Seeing Beyond Sight

It’s easy to forget when we’re writing that description is more than what a character sees; it’s sound, smell, touch and taste too. Alternatively a character may be missing a sense, or have an impaired sense, and, particularly if we’re writing in first person, this will inform the description. A hearing impaired character will focus less on sound and more on their other senses, a blind character may focus more on sound and we may have a character who simply has a sense preference. For instance, if I was to change the perspective of Victorian Mistress to one of the vampire characters scent may take on more importance.

Perhaps before I begin discussing different methods to of description having mentioned sensory impairments I should observe that simply because a character has lost one sense doesn’t mean the rest become heightened. It’s common cliché in fiction that seems to stem from things people infer from characters like Daredevil. Sometimes people forget that Daredevil’s heightened senses have nothing to do with the fact he lost his sight and everything to do with the fact he’s a superhero and heightened senses are part of his superhero powers. Nor does having a sensory impairment mean a character can’t hear or see or smell at all, there are degrees of sensory loss so a blind character, for instance, may still have enough sight left to see shapes or a hearing impaired/deaf character hasn’t necessarily lost all their hearing. If we are writing disabled characters we need to consider who they are as much as any other character.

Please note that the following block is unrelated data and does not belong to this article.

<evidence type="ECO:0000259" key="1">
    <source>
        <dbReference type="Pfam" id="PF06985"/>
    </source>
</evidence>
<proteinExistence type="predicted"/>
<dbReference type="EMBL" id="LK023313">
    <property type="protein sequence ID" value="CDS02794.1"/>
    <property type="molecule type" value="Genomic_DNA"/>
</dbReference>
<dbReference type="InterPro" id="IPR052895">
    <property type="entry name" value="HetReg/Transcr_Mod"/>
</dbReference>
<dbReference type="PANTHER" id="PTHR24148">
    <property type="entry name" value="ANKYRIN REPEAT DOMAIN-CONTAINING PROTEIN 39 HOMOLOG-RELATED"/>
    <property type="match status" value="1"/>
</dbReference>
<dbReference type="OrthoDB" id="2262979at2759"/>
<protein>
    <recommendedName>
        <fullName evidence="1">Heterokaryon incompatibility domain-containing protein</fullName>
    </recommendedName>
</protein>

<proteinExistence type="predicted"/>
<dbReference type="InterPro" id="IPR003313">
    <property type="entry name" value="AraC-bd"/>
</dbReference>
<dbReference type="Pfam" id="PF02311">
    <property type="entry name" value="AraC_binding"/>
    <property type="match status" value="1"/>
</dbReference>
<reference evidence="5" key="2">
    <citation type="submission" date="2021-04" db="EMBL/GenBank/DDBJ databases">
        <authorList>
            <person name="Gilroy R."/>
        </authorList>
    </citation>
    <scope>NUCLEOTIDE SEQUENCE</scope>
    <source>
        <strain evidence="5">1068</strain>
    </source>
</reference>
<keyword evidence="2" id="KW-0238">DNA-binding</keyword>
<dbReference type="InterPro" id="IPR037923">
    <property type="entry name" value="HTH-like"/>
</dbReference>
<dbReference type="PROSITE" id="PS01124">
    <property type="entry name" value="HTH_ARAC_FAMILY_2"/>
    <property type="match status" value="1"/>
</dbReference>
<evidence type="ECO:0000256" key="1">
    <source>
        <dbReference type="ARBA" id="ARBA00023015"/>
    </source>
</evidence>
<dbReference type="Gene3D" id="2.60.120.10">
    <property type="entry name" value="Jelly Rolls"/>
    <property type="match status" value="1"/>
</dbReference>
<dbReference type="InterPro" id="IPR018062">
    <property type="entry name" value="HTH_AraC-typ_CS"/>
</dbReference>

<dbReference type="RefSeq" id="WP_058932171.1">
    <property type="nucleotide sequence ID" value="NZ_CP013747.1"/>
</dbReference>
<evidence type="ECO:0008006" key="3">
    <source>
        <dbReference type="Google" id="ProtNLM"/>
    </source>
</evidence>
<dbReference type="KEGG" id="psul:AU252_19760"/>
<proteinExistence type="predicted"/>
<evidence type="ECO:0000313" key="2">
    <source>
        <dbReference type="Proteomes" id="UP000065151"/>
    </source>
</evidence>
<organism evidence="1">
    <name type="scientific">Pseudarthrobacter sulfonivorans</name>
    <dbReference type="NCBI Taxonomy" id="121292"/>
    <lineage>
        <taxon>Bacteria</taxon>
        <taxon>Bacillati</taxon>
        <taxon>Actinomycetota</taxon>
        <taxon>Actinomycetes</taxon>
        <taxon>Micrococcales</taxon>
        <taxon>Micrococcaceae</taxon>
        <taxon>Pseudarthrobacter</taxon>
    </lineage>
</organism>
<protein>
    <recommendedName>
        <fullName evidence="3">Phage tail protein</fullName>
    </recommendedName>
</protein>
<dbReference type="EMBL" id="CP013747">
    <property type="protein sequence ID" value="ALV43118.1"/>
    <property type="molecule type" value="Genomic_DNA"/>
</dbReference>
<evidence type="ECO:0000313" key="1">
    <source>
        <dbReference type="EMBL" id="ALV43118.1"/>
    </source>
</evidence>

As for basing description solely on sight I’m not saying that we have to veer completely away from what characters see. People are heavily influenced by what they see but using the other senses can add extra layers to a scene. At the same time it doesn’t mean we have to use all the senses at once all the time. Each character is different and we may be writing a character who pays little attention to the world around them or we may be writing one that pays a lot of attention. For instance, we may expect a soldier or a policeman to pay more attention to sounds as well as what they see because they may be wary of people sneaking up on them. Or we may be writing a character who has got used to a particular setting and pays less attention to what is always there. If they work in a soap shop perhaps they describe the scent of the shop the first time they introduce the reader to the setting but in future they don’t mention the intensity because they are used to it. Or we may be writing a character who works in a second-hand bookshop and loves the scent of old books so they often enter the room and think how much they like that scent.

As with anything else in a story the senses characters focus on can tell us a lot about the character without large paragraphs of explanation. We can use a character’s senses to show who they are but at the same time we have to be aware of the risk of over describing and causing sensory overload because, while using other senses can add to a scene, we can overwrite them as much as any other form of description.

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Published by Jesse

I'm a writer and academic specialising in fantasy fiction and creative writing theory. I'm allergic to pretentiously talking about fiction and aim to be unashamedly ‘commercial’. Surely all fiction is commercial anyway, or what’s the point in publishing it?

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